Celtics

Celtics Question of the Day: Bass or Green as starting PF?

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Celtics Question of the Day: Bass or Green as starting PF?

With a relatively tried and true roster that has reaped the spoils of victory for years, not a whole lot of lineup shuffling has gone on with the Boston Celtics in recent years.

But that's about to change in a big way this season.

For the first time in many years, there will be competition - lots of it - for something other than a spot in the rotation. Boston comes into this season with only three players - Rajon Rondo, Paul Pierce and Kevin Garnett - assured of starting.

And of all the camp battles, none will be more intriguing than the fight between Brandon Bass and Jeff Green to see who will start at power forward.

While both will certainly play a major role in the C's success this season, look for Bass to get the nod when all is said and done. He is the incumbent, but that has little to do with him remaining with the first unit.

Celtics coach Doc Rivers loved the idea of having Bass come off the bench, well aware that his ability to score on pick-and-pops caused major problems for opponents. However, injuries and inconsistent play left Rivers little choice but to toss Bass into the starting lineup.

It was an adjustment for all involved, raising questions and concerns about whether the 6-foot-8 forward could produce at a similar clip that he had while coming off the bench.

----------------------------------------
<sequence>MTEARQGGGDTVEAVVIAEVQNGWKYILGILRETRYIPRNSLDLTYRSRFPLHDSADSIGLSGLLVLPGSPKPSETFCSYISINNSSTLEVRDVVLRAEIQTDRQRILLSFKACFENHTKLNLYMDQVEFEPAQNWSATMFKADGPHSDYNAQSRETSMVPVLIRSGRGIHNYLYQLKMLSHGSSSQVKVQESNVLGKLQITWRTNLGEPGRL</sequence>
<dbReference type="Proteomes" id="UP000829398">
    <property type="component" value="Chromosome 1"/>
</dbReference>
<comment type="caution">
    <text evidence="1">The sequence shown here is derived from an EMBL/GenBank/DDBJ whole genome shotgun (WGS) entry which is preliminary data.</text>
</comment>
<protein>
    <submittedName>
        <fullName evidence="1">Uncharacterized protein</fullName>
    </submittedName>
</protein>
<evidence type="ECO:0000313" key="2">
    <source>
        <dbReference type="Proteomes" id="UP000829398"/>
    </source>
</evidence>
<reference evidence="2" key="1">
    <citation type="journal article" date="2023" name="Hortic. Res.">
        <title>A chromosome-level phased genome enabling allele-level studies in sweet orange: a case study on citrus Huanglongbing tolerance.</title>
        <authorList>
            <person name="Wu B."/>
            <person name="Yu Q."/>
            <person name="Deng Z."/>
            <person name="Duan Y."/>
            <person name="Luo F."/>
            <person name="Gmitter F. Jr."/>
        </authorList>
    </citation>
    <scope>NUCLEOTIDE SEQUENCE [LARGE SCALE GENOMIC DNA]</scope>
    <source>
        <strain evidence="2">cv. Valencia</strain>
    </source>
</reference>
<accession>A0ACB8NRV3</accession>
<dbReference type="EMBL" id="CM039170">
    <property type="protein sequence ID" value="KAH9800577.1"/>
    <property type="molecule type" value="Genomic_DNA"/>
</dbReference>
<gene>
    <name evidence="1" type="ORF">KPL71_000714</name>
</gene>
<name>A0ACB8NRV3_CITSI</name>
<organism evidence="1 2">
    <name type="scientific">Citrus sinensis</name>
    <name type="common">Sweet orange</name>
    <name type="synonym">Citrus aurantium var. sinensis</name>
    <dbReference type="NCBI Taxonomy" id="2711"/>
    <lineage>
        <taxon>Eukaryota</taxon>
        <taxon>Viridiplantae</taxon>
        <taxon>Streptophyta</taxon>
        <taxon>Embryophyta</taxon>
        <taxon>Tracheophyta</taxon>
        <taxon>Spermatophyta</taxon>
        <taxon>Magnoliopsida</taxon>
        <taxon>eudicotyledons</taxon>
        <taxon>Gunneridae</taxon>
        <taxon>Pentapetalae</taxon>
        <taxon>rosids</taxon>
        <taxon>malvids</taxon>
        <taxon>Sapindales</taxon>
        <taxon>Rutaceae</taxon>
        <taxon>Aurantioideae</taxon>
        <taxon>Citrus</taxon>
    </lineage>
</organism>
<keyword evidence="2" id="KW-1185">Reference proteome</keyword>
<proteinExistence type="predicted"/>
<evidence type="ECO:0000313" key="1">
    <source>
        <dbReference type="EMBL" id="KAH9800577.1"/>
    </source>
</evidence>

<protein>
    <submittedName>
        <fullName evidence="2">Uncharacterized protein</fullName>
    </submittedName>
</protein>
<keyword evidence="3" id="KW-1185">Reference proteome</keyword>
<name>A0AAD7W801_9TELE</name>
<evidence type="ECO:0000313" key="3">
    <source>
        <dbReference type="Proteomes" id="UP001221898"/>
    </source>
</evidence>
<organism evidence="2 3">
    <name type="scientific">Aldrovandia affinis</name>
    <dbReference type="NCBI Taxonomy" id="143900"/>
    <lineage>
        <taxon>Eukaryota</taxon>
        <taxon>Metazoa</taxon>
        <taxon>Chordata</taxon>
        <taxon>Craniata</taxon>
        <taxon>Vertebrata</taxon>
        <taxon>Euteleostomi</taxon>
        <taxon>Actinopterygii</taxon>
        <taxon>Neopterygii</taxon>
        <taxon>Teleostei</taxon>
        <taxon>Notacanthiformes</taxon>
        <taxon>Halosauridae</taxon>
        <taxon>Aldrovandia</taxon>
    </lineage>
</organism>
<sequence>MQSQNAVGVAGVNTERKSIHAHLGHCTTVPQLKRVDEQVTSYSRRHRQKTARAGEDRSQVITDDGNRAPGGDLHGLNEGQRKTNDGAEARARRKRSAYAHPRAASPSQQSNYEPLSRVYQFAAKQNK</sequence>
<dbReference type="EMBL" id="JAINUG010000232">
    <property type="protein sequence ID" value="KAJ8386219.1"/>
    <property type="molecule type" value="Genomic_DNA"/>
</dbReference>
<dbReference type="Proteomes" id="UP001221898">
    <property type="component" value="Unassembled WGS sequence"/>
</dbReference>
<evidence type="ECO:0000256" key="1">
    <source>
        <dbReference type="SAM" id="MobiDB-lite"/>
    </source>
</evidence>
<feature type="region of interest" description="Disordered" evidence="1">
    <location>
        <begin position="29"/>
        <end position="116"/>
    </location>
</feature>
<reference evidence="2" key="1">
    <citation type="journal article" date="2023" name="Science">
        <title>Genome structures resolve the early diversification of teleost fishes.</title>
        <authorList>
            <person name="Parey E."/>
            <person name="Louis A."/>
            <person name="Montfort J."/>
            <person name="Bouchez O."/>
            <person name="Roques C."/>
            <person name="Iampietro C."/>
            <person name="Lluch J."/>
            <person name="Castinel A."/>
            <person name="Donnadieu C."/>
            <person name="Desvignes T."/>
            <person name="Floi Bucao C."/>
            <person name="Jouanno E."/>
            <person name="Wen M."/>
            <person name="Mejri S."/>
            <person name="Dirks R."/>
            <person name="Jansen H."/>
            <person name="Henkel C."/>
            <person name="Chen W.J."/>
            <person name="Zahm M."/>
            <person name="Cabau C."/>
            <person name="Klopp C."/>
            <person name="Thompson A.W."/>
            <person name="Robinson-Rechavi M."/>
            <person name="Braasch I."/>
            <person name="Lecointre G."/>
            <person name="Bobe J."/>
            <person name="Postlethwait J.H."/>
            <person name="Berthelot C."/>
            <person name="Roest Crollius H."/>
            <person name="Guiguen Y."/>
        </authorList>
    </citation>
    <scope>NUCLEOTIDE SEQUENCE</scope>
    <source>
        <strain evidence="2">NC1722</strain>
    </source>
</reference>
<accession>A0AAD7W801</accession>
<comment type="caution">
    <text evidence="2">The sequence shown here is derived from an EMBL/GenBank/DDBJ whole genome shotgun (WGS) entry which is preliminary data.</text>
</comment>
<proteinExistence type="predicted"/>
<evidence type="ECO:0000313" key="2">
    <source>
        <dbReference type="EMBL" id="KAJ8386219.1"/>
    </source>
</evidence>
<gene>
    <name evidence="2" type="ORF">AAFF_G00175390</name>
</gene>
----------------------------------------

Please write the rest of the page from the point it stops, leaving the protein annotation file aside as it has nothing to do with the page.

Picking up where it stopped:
As a reserve in 20 games for Boston, Bass averaged a solid 11.8 points per game along with 6.1 rebounds while shooting 49.3 percent from the field.

Bass, affectionately nicknamed 'No Pass' Bass, continued to deliver at a similar level with the increased role and with it, more playing time (33.7 minutes compared to 27.9 coming off the bench).

But the number Boston and Bass cared about most - wins - was at the heart of why he's likely to remain a starter.

It took a while, but the C's finally figured out not only how to play with Bass in the starting lineup, but how to win.

As a starter, the C's were 26-13 with Bass. When he came off the bench, they were just 11-9. Those factors alone give Bass and edge over Green heading into training camp.

But when you throw in the fact that the Celtics are likely to try and ease Green back into the flow of things after he missed all of last season following surgery to repair an aortic aneurysm, putting him in with the first group seems a bit much after so much time off from the game.

Still, Green's ability to run the floor gives him a chance to get some easy points in transition which would make Rajon Rondo's job a lot easier and potentially open things up even more for Garnett and Pierce.

And at 6-9, his size and versatility can also benefit the Celtics defensively at times as well.

Bass.

Green.

It will indeed be among the many issues to be sorted out when training camp begins later this month.

However, considering all the challenges that the C's had to contend with last season, this is a good problem to have.